Genetic algorithms and self-organizing maps: a powerful combination for modeling complex QSAR and QSPR problems.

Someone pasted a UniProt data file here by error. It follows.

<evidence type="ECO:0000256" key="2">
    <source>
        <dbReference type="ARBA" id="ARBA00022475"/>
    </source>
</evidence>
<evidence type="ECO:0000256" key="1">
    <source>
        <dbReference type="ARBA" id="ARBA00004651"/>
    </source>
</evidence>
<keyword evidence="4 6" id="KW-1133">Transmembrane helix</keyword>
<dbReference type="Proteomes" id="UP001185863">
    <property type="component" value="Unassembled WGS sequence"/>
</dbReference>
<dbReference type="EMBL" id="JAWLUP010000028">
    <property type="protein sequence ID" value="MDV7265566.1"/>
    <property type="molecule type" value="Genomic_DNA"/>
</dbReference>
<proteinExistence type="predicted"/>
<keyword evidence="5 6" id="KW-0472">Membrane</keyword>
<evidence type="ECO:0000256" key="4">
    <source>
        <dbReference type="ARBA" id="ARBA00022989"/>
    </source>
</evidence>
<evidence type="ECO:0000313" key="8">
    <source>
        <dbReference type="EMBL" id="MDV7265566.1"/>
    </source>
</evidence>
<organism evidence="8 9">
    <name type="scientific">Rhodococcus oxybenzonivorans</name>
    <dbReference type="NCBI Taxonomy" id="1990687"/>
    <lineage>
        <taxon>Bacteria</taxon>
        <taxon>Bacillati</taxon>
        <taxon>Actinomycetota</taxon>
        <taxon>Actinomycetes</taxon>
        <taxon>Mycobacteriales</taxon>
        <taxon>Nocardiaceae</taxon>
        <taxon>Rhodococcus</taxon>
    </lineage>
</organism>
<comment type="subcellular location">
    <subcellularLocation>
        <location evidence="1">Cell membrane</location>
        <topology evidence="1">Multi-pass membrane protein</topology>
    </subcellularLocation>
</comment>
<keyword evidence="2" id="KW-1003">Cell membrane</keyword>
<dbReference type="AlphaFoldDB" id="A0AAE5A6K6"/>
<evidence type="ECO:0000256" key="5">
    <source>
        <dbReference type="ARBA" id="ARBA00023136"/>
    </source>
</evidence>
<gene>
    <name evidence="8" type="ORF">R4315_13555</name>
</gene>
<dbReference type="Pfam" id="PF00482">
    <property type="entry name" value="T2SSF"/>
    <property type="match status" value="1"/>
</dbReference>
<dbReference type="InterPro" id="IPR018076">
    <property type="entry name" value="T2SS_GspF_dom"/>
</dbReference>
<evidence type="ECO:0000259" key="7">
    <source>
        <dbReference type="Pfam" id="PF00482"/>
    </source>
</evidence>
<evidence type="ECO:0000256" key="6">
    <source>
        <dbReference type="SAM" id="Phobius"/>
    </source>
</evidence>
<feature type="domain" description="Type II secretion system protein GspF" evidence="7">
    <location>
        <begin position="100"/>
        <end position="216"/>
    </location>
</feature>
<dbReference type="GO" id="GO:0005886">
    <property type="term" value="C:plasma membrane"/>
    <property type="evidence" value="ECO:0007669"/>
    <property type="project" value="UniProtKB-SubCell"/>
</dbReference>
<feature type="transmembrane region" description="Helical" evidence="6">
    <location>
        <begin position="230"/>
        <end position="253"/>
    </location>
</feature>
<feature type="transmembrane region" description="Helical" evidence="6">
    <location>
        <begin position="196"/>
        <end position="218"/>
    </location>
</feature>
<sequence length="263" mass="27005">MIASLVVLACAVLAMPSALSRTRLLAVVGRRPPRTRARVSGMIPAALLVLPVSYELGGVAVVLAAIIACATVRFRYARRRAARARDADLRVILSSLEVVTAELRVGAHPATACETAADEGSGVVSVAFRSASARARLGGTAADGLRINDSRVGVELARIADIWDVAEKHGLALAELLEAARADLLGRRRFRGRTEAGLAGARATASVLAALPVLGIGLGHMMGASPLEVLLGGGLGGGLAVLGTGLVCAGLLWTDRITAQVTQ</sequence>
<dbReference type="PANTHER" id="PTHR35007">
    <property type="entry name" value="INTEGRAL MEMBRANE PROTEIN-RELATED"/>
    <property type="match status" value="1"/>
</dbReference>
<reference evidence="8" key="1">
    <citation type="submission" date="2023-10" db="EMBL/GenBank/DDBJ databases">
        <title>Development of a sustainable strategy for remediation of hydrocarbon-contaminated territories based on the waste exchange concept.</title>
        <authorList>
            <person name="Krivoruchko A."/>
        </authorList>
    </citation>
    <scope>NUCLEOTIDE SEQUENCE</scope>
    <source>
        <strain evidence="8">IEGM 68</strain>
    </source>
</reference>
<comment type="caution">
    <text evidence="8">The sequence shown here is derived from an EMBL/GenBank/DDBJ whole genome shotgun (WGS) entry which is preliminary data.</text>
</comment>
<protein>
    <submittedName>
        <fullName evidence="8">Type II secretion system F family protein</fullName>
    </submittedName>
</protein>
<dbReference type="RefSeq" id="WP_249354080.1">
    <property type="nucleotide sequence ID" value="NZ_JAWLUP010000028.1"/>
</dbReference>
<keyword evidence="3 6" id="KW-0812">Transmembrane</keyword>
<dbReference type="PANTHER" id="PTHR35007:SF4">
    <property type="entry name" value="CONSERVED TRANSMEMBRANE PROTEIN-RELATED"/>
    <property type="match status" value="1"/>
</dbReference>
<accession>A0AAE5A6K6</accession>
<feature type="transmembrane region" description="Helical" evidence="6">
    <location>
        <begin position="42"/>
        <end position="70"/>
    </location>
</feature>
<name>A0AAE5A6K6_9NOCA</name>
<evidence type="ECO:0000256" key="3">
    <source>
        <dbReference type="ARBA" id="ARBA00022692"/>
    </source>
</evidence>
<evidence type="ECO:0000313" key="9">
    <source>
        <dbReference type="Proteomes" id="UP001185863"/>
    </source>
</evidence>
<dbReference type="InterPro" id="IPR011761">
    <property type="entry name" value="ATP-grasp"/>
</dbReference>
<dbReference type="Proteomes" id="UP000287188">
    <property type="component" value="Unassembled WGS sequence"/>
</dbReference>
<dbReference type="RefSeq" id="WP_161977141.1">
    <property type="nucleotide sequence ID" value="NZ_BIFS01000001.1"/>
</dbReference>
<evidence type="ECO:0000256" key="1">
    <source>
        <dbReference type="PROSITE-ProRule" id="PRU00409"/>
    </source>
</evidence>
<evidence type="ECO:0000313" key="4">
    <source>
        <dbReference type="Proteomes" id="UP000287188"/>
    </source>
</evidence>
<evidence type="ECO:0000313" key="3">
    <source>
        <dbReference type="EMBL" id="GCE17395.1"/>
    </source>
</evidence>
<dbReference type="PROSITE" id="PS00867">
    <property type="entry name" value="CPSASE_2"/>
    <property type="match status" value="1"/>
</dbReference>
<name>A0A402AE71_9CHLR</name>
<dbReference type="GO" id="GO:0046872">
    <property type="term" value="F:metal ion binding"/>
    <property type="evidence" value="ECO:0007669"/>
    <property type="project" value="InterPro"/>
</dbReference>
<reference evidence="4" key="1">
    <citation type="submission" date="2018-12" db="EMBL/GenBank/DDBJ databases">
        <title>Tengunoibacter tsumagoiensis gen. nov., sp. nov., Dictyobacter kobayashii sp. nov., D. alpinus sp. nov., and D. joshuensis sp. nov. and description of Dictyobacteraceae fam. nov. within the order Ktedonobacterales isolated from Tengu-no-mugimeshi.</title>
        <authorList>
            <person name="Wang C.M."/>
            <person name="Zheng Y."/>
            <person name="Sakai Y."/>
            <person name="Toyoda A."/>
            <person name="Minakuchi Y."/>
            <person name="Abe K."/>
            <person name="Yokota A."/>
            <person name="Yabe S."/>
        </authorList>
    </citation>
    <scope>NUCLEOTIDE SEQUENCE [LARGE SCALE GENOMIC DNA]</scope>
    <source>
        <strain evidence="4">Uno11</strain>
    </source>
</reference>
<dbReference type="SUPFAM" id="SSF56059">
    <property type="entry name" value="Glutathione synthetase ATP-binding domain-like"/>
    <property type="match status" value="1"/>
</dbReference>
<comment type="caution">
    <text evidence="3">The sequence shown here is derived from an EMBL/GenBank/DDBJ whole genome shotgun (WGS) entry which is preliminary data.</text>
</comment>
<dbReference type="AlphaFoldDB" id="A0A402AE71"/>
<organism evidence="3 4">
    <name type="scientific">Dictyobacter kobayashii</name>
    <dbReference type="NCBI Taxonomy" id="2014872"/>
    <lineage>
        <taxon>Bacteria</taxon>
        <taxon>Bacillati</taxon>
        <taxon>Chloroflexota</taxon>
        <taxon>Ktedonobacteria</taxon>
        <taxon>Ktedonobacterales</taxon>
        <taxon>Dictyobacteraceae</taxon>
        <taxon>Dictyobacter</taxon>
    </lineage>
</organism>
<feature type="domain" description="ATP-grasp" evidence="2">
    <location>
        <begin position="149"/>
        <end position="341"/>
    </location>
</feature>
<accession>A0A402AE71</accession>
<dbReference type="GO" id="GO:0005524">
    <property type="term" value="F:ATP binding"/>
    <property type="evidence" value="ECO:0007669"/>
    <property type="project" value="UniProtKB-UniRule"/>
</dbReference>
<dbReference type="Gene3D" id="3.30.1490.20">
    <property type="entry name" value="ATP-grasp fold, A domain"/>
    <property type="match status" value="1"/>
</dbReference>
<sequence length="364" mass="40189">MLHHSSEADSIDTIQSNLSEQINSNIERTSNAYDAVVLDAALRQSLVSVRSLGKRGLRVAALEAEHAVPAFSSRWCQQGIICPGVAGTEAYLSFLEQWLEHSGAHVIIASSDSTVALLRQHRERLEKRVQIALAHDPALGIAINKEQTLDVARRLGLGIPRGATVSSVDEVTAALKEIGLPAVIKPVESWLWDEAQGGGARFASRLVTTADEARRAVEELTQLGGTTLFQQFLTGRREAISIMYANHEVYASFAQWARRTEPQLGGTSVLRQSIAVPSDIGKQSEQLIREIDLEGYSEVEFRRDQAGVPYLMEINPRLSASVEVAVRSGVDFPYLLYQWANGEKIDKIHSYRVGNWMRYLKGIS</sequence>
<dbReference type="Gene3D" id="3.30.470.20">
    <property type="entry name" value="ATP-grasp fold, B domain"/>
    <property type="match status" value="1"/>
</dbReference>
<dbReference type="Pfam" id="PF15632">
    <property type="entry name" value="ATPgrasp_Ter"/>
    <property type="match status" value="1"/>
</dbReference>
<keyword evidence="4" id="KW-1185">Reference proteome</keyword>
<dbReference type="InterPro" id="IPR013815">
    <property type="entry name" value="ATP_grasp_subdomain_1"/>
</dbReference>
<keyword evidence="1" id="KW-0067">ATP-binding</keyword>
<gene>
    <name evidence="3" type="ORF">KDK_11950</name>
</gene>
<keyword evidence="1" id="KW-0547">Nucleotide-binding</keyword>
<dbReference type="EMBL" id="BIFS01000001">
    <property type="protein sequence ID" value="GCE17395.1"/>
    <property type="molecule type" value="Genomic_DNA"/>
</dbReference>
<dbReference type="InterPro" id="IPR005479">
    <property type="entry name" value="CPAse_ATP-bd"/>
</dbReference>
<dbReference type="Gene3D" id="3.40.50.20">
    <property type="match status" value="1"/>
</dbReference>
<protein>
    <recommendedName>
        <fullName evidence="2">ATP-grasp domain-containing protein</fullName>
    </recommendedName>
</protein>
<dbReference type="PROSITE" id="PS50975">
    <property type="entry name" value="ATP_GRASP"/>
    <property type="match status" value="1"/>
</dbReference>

Modeling non-linear descriptor-target activity/property relationships with many dependent descriptors has been a long-standing challenge in the design of biologically active molecules. In an effort to address this problem, we couple the supervised self-organizing map with the genetic algorithm. Although self-organizing maps are non-linear and topology-preserving techniques that holdgreat potential for modeling and decoding relationships, the large number of descriptors in typical quantitative structure-activity relationship or quantitative structure-property relationship analysis may lead to spurious correlation(s) and/or difficulty in the interpretation of resulting models. To reduce the number of descriptors to a manageable size, we chose the genetic algorithm for descriptor selection because of its flexibility and efficiency in solving complex problems. Feasibility studies were conducted using six differentdatasets, of moderate-to-large size and moderate-to-great diversity; each with adifferent biological endpoint. Since favorable training set statistics do not necessarily indicate a highly predictive model, the quality of all models was confirmed by withholding a portion of each dataset for external validation. We also address the variability introduced onto modeling through dataset partitioning and through the stochastic nature of the combined genetic algorithmsupervised self-organizing map method using the z-score and other tests. Experiments show that the combined method provides comparable accuracy to the supervised self-organizing map alone, but using significantly fewer descriptors in the models generated. We observed consistently better results than partial least squares models. We conclude that the combination of genetic algorithms with the supervised self-organizing map shows great potential as a quantitative structure-activity/property relationship modeling tool.